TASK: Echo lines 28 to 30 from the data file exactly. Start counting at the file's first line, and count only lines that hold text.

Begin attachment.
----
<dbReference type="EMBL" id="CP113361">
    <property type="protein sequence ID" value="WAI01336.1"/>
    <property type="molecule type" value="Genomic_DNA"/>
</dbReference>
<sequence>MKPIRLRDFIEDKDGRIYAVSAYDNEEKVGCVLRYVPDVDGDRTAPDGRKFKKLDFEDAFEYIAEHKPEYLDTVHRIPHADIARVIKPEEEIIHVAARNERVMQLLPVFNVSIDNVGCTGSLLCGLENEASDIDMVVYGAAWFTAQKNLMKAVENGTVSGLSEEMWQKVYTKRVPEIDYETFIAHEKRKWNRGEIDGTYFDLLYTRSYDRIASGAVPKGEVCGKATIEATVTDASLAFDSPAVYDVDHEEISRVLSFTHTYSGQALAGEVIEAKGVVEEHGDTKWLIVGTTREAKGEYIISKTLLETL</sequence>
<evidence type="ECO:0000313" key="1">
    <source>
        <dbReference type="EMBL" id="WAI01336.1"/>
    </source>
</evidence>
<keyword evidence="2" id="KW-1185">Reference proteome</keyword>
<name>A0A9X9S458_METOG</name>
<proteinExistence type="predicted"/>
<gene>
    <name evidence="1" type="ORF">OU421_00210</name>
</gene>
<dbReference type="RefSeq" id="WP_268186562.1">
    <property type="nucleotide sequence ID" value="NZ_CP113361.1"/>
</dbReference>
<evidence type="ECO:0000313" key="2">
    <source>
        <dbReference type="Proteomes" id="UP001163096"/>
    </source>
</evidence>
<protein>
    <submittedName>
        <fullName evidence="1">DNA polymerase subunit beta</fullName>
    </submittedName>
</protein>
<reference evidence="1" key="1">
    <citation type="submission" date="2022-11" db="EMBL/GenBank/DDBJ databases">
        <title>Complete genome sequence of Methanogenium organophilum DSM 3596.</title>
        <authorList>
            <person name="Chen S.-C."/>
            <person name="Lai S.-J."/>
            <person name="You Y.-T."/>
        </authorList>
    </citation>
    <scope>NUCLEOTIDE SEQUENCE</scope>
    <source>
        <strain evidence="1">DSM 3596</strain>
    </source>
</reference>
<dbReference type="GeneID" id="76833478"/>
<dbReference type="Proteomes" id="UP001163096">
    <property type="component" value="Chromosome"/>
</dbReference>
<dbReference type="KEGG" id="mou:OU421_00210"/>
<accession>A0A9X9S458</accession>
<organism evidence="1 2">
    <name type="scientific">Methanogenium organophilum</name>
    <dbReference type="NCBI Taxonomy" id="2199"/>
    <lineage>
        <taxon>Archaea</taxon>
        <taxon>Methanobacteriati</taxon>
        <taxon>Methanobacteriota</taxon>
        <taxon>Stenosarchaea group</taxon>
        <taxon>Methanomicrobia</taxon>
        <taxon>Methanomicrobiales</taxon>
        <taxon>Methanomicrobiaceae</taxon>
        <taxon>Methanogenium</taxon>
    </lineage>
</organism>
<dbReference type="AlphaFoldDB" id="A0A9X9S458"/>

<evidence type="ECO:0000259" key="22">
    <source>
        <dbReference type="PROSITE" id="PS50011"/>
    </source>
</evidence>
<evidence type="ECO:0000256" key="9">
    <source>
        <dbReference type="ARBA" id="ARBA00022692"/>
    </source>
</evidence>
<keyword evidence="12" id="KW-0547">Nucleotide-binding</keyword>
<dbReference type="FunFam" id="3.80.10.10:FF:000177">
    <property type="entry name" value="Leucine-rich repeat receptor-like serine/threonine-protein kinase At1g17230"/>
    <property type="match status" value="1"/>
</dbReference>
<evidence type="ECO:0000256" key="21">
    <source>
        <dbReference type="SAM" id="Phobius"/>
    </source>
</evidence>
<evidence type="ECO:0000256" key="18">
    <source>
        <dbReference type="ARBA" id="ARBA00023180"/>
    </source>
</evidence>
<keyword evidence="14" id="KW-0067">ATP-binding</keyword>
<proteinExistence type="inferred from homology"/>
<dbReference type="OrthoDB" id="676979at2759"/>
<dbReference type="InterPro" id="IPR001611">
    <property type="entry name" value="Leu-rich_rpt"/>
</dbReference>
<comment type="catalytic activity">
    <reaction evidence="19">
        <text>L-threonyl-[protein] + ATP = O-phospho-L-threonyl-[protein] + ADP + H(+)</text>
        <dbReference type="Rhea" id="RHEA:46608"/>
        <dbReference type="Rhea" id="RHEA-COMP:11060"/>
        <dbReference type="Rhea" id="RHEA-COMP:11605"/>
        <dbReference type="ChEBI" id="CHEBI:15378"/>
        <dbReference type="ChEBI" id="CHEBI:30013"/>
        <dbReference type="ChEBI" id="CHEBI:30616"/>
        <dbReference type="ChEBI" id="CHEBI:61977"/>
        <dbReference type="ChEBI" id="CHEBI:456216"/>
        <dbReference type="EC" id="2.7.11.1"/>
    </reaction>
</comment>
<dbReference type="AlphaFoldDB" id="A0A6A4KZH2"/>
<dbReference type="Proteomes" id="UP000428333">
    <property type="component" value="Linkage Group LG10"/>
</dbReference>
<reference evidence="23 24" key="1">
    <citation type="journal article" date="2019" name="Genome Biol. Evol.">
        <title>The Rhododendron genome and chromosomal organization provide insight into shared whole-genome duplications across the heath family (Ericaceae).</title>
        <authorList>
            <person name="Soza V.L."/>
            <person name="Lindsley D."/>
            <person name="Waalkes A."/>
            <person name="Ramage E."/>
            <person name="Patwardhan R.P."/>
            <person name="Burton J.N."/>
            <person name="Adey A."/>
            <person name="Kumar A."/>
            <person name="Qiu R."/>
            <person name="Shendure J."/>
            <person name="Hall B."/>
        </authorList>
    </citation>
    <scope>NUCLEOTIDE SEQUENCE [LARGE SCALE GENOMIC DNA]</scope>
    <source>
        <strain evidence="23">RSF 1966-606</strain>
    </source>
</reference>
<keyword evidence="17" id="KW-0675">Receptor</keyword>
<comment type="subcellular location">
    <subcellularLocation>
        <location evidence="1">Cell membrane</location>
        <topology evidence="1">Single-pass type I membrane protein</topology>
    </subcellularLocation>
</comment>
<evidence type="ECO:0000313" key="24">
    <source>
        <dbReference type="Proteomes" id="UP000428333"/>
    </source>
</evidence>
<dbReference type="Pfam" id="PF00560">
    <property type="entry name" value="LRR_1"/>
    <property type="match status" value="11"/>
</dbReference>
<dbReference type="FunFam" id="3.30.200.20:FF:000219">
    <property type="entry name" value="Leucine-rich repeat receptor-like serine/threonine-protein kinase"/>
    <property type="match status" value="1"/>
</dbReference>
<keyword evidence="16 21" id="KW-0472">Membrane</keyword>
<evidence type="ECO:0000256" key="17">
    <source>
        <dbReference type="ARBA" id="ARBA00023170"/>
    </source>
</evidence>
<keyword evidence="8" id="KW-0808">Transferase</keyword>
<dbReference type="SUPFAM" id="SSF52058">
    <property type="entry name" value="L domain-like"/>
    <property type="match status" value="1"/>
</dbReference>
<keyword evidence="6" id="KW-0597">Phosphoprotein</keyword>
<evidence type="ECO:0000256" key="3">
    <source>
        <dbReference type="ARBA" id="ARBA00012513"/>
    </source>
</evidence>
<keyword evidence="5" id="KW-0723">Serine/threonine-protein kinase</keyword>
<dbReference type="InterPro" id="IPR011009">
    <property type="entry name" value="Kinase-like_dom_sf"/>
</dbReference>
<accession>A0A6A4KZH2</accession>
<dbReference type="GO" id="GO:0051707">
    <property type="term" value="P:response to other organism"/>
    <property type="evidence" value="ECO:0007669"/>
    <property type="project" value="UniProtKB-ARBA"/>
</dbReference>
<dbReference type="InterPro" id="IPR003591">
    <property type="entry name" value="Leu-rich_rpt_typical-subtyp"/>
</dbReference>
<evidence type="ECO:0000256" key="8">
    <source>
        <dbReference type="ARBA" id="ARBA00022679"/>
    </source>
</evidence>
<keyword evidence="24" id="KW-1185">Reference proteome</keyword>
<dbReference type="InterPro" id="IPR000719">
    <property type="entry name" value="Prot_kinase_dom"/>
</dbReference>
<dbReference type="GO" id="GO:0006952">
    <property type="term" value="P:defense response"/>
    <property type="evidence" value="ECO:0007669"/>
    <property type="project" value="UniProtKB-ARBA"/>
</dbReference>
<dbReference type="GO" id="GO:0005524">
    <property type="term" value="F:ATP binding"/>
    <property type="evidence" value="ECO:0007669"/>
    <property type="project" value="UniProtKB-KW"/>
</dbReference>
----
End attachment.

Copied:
    </submittedName>
</protein>
<reference evidence="1" key="1">